So I do research and find you are supposed to check it every 30k and change every 60k. Assuming their concern is stirring up and recycling gunk back through the transmission possible causing failure.

This being the case, instead of just a dump and refill, wouldn't dropping the pan, cleaning out what's in the bottom of the pan, changing the pan gasket and trans fluid filter take care of the bulk of any accumulated sediment in the system and thereby reduce the risk of transmission damage? I know the trans cooler will have some gunk too but would that be a major concern?

I really want to change the fluid but not at the expense of damaging the transmission. What are everyone's thoughts? Please note I do not currently perceive any issues with the transmission at this time...this would be purely preventative maintenance!
Need to go to another Nissan dealership. I got the cvt oil changed for the first time on my 2012 Murano recently with 140K mileage. The service advisor was of the opinion that change wasn't required but I got it done for my peace of mind. It was a dump/refill and not a flush. Now I have 146K on the clock and the car drives smooth, fingers crossed. If you are handy then do it yourself. Just make sure you use the Nissan cvt fluid only. Good luck
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post #9 of 21 Old 05-11-2019, 10:46 AM Thread Starter
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So as it turns out, I went back to the original dealer who gave me the hard time who said I'd need to sign a waiver for them to change the fluid lol...saw a different advisor and the CVT fluid was changed with no issues...along with a bunch of other stuff. Now I'll drive the car and see how the tranny behaves. If it craps out before next March I get a new one! 🙂
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post #10 of 21 Old 05-13-2019, 12:57 PM
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The transmission does have a filter. If it's like my 2010 model, it is located externally at the front left side of the transmission, best accessed from the wheel well. It cost around $15.

I completely exchange the fluid by accessing it at the cooler line. It's an iterative process of starting the car to pump out the old fluid and refilling through the dipstick, until the fluid comes out clean.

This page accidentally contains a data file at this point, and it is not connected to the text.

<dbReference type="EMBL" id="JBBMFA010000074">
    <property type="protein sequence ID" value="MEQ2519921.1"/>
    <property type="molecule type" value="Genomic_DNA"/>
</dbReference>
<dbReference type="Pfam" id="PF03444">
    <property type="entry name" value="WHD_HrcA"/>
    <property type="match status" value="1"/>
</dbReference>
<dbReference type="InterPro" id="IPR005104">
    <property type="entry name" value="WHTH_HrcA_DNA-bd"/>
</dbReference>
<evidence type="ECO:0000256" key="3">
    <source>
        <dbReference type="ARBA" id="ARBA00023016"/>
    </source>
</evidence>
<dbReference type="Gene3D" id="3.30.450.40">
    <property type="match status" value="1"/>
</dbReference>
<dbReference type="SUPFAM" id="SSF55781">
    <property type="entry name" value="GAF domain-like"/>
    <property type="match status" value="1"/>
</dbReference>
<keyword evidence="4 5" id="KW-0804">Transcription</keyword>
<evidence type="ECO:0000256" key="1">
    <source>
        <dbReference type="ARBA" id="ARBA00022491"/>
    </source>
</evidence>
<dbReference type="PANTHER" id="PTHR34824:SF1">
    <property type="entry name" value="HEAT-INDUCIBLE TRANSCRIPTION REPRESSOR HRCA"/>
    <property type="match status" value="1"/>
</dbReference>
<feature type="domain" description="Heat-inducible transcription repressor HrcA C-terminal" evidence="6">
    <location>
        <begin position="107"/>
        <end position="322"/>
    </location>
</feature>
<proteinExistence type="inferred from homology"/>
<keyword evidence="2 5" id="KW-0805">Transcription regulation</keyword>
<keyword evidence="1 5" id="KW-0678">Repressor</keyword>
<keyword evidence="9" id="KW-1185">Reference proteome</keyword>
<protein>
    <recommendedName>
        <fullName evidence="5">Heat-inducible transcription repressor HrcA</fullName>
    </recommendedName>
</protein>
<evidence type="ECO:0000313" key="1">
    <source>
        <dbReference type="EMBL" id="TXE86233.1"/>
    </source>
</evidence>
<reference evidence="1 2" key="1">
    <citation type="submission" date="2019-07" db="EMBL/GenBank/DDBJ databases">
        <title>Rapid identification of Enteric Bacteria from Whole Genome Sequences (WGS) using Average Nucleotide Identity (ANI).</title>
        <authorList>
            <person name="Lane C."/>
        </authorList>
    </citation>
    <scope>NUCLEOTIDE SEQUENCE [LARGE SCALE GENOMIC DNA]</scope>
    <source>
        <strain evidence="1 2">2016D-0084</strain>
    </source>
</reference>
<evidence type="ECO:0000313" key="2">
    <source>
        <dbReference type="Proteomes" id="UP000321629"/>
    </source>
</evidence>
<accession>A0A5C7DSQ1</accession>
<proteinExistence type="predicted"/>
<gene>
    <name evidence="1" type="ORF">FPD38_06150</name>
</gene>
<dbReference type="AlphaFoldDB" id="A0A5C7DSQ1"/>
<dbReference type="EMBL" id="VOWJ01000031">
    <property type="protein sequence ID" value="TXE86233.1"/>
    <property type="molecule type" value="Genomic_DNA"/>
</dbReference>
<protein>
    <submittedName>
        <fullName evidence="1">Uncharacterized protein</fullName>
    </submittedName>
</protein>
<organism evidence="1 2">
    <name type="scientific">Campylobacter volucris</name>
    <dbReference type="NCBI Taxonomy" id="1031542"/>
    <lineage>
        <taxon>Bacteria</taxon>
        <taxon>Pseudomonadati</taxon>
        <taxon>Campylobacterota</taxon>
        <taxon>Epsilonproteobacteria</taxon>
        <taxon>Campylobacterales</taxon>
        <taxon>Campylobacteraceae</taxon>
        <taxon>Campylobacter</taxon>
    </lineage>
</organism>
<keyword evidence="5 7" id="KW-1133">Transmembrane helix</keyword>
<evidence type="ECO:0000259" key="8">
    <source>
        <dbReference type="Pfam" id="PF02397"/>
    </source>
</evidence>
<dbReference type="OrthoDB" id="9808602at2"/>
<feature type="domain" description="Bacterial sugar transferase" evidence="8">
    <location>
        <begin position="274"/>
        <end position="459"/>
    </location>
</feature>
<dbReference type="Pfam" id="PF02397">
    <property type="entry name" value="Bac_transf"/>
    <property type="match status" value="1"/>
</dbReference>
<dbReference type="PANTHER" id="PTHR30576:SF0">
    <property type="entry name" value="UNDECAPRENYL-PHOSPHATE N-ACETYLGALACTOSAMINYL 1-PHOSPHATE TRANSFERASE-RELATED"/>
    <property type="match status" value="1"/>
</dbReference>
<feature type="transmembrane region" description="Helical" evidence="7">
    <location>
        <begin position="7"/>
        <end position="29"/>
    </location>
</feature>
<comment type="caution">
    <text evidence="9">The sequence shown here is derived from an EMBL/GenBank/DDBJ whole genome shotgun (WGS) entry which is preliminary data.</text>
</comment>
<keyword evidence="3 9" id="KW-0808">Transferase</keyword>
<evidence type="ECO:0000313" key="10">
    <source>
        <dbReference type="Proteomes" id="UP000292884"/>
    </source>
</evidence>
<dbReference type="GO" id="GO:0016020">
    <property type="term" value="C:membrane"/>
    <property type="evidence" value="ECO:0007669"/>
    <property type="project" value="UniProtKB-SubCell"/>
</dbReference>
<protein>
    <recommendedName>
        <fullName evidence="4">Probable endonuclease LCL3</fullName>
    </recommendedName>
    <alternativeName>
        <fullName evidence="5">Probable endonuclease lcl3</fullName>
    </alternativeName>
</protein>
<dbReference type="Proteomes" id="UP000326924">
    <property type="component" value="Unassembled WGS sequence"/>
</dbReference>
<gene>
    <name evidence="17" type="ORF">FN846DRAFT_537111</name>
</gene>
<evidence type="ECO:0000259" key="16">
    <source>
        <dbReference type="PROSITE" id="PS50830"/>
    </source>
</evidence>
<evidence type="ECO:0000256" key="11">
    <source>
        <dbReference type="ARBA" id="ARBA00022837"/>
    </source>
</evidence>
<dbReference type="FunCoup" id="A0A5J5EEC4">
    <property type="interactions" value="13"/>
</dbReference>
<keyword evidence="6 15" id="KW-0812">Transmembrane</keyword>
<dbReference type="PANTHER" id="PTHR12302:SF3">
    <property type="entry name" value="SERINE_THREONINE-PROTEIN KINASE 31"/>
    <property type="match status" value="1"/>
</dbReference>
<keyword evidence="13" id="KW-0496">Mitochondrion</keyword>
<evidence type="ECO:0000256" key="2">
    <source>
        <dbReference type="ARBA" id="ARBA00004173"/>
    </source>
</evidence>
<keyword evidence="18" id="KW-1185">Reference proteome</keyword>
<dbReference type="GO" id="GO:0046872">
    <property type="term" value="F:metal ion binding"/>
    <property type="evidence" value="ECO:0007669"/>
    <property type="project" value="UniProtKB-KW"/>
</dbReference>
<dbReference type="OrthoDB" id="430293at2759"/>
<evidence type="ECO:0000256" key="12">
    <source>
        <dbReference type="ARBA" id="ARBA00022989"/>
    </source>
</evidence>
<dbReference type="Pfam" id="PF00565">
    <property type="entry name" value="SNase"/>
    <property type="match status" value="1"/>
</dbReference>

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post #11 of 21 Old 05-13-2019, 08:21 PM
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The transmission does have a filter. If it's like my 2010 model, it is located externally at the front left side of the transmission, best accessed from the wheel well. It cost around $15.

I completely exchange the fluid by accessing it at the cooler line. It's an iterative process of starting the car to pump out the old fluid and refilling through the dipstick, until the fluid comes out clean.
The Nissan part number for the external CVT filter is 31726-1XE0A.

I wouldn't recommend a complete flush for a car with 110k miles with no history--just an oil pan drain/refill. I don't even think Nissan recommends flushes at all anymore regardless of mileage.
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post #12 of 21 Old 05-14-2019, 12:44 PM
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I don't know why you would do only a partial change. I don't do partial changes with my engine oil. The fluid that came out didn't look too bad.

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post #13 of 21 Old 05-14-2019, 12:49 PM
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There are different schools of thought about automatic transmission maintenance, and they are held by people with considerable experience.

One school says to do a power flush and filter change of a conventional automatic every 30K miles, and continue indefinitely. (One of my transmission gurus holds this opinion.)

Another school says that as the transmission ages, doing power flushes may break up deposits and plug passages. That school counsels just doing a fluid drop and filter change at regular intervals.

I think either one is a lot better than doing nothing, which is all too common. But when it comes to a CVT transmission, I'm not clear on how to interpret either one. If in doubt, it's probably not a bad idea to take the less aggressive option.

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post #14 of 21 Old 05-14-2019, 12:54 PM
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I don't know anyone, including shops, that do power flushes on transmissions. At shops the machines simply exchange the fluid under the power from the transmission... no more forceful than operating conditions.

For a neglected transmission there may be some truth to loosening deposits.

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post #15 of 21 Old 05-14-2019, 03:23 PM
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I don't know anyone, including shops, that do power flushes on transmissions. At shops the machines simply exchange the fluid under the power from the transmission... no more forceful than operating conditions.

For a neglected transmission there may be some truth to loosening deposits.
You may not know of anyone, but perhaps you haven't asked? Or perhaps the terminology was different? Take a moment and enter "transmission power flush" in Google and you'll get about about 26,900,000 results (I did) with plenty of local options to perform the procedure.

I do know shops which do power flushes. I haven't had one done in the last 3-5 years, but I've had a number of them done in various cars, including Audi, Ford and Chevrolet. It's a very common procedure. I can also affirm that I've never ever had any problem or malfunction after having a power flush done.

A fluid change which did not include a filter change would seem insufficient to me.